Does Estrogen cause cancer?

Does Estrogen cause cancer?

The answer is “NO”.

Written by Samuel Shepherd
Date: 11/22/2023

During the last 20 years, studies have suggested several hypotheses about how estrogen metabolism might influence the risk of breast cancer.

Estrogen levels peak at the age of 28 years on average in women, yet cancer rates are the lowest.




Fig. 1  (A) estrogen levels vs age     (B) Breast cancer vs age

As can be seen, women with the highest estrogen levels have the lowest incidence of cancer. Why is this? Why does the medical industry correlate high estrogen levels with breast cancer?

ESTROGEN CLEARLY DOES NOT CAUSE CANCER! But the reaction with the hydroxyl free radical produces metabolites that are carcinogenic.


Fig. 2 Estrogen reacts with OH free radical to form 4-hydroxylestrone and many others as shown in Fig. 3

Fig. 3 These cancer metabolites are derived from the hydroxylation of estrogen.

It is now known that the increased levels of ROS -Reactive Oxygen Species (OH, Super oxide, peroxyl and singlet oxygen) convert estrogen into the carcinogenic components found in Fig 3. The sex hormone metabolites in the urine samples of patients with breast cancer versus normal healthy women were analyzed comprehensively. Among many alterations of sex hormone metabolisms, 4-hydroxy estrogen (4-OH-E) metabolite (Fig. 2) was found to be significantly increased in the urine samples of patients with breast cancer compared with the normal healthy controls. This was the most important risk factor for breast cancer. 

Current treatment is based on reducing estrogen levels to decrease this risk. This is shown to be ineffective with unsustainable side effects.

ValAsta takes a much more effective approach by reducing the OHo free radical (ROS) concentration. This approach reduces the risk of acquiring disease and inflammatory disease state of the patient without any side effects and has no effect on estrogen levels.

Accruing evidence, primarily laboratory based, suggests substantial differences in the genotoxic, mutagenic, and proliferative activities of various estrogen metabolites (EMs) and their contributions to mammary carcinogenesis [1-4]. Estrogenic hormones, estrone (E1), estradiol (E2), and estriol (E3), are metabolized in the C-2, C-4, or C-16 pathways by a series of oxidizing enzymes in the presence of hydroxyl free radicals in the cytochrome P450 family, resulting in 2-hydroxyestrogen (2-OH-E), 4-hydroxyestrogen (4-OH-E) and 16-hydroxyestrogen (16α-OH-E), respectively. These metabolites can have stronger or weaker estrogenic activity and may often determine the mutagenic or carcinogenic potential of an estrogen, and thus increase a woman’s risk of breast, uterine and other cancers.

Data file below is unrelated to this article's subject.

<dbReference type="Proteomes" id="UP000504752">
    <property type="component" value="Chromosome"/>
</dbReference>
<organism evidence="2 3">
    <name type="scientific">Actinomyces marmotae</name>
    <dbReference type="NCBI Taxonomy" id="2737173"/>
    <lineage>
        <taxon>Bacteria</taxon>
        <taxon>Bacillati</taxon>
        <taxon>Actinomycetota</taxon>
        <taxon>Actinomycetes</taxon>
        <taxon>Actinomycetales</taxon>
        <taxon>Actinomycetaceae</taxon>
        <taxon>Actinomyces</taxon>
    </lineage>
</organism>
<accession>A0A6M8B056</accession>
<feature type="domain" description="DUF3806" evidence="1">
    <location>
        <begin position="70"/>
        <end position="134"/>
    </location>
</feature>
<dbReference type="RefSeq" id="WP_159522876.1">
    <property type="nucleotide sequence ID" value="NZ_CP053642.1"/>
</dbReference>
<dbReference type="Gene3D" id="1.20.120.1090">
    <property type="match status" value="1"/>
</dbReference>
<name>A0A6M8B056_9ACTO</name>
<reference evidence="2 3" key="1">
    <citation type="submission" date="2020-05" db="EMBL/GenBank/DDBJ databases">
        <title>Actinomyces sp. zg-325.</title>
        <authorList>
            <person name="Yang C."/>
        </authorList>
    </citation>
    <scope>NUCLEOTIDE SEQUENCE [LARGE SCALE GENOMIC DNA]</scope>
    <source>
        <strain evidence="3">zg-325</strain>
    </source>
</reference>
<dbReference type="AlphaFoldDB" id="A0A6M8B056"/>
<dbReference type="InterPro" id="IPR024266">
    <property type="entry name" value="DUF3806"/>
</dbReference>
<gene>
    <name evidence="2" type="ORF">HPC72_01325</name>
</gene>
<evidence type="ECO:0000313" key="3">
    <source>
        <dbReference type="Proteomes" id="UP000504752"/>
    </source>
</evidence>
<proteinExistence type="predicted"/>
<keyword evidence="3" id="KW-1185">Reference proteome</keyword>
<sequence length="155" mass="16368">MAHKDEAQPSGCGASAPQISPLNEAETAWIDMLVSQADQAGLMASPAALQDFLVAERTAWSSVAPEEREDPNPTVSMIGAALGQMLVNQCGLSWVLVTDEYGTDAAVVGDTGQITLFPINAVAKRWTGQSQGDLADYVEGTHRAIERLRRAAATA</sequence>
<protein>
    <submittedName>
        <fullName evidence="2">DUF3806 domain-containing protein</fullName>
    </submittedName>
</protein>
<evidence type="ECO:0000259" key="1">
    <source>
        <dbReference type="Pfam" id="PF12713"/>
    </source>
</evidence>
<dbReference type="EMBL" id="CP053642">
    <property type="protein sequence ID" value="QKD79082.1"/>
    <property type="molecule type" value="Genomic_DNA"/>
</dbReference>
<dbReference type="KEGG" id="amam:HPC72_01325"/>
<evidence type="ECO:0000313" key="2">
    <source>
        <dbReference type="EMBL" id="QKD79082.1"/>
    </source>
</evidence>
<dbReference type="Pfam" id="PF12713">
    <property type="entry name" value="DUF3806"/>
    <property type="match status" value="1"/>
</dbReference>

But why?

Young women (age 12 to 40) produce a cellular antioxidant called glutathione up to the average age of 42. Glutathione reduces the hydroxylation of estrogen into cancer-causing metabolites, thereby reducing the risk of cancer at these young ages. After this age glutathione levels can drop by as much as 90%. This decrease in the glutathione levels causes an increase in ROS levels. As these ROS levels increase, the mutagenic, carcinogenic reactions and inflammatory diseases also increase. This increases the concentration of cancer-causing metabolites and increases the risk of acquiring inflammatory diseases such as cancer, heart disease, arthritis, II Diabetes, Alzheimer’s, Parkinsons etc,

ValAsta is 22 times more effective than glutathione and can be taken orally with no side effects. The efficacy can be measured by a simple blood test known as hsCRP. If this level is maintained below 3 mg/l, these metabolic reactions are greatly reduced, thereby reducing the probability of acquiring inflammatory diseases, including cancer. Keeping the hsCRP less than 3mg/l has been shown to reverse preexisting disease.


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